The Impact of Surgery in the Management of the Head and Neck Carcinoma Involving the Carotid Artery

Authors

  • Enver Ozer MD,

    Corresponding author
    1. Department of Otolaryngology–Head and Neck Surgery, Arthur G. James Cancer Hospital and Richard J. Solove Research Institute, Comprehensive Cancer Center, Columbus, Ohio, U.S.A.
    • Enver Ozer, MD, 456 W. 10th Avenue, Suite 4A, Columbus, OH 43210
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  • Amit Agrawal MD,

    1. Department of Otolaryngology–Head and Neck Surgery, Arthur G. James Cancer Hospital and Richard J. Solove Research Institute, Comprehensive Cancer Center, Columbus, Ohio, U.S.A.
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  • Hatice G. Ozer PhD,

    Corresponding author
    1. Biophysics Program, The Ohio State University, Columbus, Ohio, U.S.A.
    • Enver Ozer, MD, 456 W. 10th Avenue, Suite 4A, Columbus, OH 43210
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  • David E. Schuller MD

    1. Department of Otolaryngology–Head and Neck Surgery, Arthur G. James Cancer Hospital and Richard J. Solove Research Institute, Comprehensive Cancer Center, Columbus, Ohio, U.S.A.
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  • Podium presentation at the COSM Meeting, Orlando, Florida, U.S.A., May 03, 2008.

Abstract

Objectives/Hypothesis: To demonstrate the feasibility of the carotid artery dissection and/or resection and reanastomosis, and to show its positive impact on survival and disease control rates for the head and neck carcinomas involving the carotid artery.

Study Design: Tertiary center (Comprehensive Cancer Center). Case series review.

Methods: The data of 90 patients with head and neck malignancies involving the carotid artery were operated for the carotid artery dissection and/or resection, and reanastomosis in the last 10 years were retrospectively reviewed and analyzed.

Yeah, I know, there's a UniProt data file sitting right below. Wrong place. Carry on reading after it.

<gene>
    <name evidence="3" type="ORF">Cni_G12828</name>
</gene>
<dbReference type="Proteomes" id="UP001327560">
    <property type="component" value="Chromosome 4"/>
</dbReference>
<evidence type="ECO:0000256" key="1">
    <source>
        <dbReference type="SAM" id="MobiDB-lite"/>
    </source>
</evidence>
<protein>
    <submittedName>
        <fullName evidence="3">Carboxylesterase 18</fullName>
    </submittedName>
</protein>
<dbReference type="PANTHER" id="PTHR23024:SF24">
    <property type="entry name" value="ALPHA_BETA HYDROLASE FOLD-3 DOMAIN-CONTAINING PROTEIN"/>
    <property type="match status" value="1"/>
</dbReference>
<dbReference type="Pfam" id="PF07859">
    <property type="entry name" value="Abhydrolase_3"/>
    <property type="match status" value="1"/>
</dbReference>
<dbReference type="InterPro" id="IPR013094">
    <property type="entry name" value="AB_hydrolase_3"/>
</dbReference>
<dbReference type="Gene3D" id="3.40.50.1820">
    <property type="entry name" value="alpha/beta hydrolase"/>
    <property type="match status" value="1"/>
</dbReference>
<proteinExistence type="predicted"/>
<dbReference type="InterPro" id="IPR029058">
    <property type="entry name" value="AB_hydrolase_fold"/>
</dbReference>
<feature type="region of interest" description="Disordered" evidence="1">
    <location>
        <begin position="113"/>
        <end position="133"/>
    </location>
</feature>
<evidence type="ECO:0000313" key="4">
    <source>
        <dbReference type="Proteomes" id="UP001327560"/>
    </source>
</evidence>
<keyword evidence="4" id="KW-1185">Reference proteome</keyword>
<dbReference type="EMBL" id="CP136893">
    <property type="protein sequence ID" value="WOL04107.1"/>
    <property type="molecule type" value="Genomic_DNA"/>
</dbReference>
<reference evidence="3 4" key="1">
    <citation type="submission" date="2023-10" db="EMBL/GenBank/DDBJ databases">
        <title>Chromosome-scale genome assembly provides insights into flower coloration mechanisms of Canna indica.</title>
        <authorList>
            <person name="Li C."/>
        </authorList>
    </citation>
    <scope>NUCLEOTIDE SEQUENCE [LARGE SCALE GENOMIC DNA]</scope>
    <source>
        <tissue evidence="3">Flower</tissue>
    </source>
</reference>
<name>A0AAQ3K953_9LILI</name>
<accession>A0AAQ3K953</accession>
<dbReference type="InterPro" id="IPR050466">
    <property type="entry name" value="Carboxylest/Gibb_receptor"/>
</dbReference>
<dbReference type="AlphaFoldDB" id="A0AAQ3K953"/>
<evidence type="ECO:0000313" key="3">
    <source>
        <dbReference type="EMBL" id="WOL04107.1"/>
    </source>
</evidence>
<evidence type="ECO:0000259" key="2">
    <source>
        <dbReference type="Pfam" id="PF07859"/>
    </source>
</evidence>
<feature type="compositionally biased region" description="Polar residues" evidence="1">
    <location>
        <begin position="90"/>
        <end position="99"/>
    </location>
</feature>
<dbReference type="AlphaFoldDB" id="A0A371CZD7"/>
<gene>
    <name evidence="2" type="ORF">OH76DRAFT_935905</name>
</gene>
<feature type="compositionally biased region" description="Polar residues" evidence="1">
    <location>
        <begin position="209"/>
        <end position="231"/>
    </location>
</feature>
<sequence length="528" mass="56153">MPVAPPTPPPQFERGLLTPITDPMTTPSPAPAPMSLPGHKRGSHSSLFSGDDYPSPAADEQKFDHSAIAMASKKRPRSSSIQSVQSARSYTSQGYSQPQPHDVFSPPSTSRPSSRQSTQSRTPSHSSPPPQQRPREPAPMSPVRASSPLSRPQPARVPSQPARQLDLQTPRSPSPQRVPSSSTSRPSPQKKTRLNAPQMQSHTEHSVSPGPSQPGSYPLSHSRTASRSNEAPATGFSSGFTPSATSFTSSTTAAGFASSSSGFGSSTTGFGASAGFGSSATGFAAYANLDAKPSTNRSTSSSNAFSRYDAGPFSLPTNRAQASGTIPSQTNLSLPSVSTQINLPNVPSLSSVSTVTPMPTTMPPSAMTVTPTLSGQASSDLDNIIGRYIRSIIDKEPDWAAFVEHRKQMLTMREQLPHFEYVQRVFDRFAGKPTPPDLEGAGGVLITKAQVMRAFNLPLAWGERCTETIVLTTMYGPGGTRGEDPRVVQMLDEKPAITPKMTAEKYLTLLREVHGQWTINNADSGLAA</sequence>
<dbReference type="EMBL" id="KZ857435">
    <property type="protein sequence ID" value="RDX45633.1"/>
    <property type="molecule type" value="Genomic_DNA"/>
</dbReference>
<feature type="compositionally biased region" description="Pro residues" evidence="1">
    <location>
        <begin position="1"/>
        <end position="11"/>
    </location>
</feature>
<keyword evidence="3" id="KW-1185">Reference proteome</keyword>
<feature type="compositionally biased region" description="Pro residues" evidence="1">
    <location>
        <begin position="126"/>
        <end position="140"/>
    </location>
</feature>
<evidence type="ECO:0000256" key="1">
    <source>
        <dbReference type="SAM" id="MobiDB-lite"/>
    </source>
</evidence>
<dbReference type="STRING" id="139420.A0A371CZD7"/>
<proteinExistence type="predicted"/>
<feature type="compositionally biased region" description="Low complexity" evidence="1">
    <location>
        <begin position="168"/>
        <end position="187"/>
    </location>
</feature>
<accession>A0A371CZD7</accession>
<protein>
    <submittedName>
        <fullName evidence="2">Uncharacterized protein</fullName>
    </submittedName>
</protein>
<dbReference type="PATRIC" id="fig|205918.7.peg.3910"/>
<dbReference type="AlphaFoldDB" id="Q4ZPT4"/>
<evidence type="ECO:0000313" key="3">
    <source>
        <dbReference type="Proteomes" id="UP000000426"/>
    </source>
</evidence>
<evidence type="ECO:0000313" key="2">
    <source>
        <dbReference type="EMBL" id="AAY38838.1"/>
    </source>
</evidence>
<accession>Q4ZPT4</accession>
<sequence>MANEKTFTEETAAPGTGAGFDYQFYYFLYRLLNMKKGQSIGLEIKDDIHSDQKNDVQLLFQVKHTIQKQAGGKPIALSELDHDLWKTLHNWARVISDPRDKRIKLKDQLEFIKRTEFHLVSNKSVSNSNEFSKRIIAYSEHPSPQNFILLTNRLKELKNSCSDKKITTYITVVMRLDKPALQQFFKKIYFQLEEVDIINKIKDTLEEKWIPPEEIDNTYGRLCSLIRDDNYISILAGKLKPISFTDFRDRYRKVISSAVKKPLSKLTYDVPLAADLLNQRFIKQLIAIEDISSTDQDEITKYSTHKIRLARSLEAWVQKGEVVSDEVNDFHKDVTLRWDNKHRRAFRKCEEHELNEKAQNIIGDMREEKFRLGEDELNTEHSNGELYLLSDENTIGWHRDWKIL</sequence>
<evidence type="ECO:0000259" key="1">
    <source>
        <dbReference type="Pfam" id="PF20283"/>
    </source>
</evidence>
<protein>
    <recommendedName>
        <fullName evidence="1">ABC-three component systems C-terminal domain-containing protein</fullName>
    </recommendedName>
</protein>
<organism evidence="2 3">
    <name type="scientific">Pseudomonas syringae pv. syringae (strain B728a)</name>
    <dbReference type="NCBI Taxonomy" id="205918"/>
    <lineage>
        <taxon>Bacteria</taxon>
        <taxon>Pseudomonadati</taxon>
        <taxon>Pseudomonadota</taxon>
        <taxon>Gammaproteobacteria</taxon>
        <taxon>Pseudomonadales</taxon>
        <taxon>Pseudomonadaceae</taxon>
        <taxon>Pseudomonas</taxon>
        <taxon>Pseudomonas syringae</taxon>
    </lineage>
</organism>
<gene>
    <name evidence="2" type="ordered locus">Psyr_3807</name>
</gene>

Results: Eighty (89%) of the 90 patients' head and neck malignancies were squamous cell carcinoma. Fifty-two (65%) and 28 (35%) of 80 patients were recurrent and stage IV disease, respectively. There was no stage I to III disease. Carotid artery was dissected and preserved in 64 (71.1%) of the 90 patients. Eighteen (20%) of 90 patients needed carotid artery dissection with resection and reanastomosis. Eight (8.9%) patients were unresectable. Sixty (75%) of 80 patients needed reconstruction with regional or free flaps and grafts. Overall 2- and 5-year estimated survivals were 32.4% and 27.8% for all; 14.3% and 10.7% for recurrent; 64.3% and 57.8% for stage IV previously untreated; and 22.0% and 22.0% for carotid artery resected-reanastomosed patients, respectively.

Conclusions: The carotid artery dissection without resection is an achievable goal in majority of patients with the advanced stage head and neck carcinoma involving the carotid artery. Resection and reanastomosis of carotid artery, especially in the previously untreated carotid involved patients, is a feasible surgery and achieves better survival and disease control rates when compared with the unresected or recurrent disease patients.

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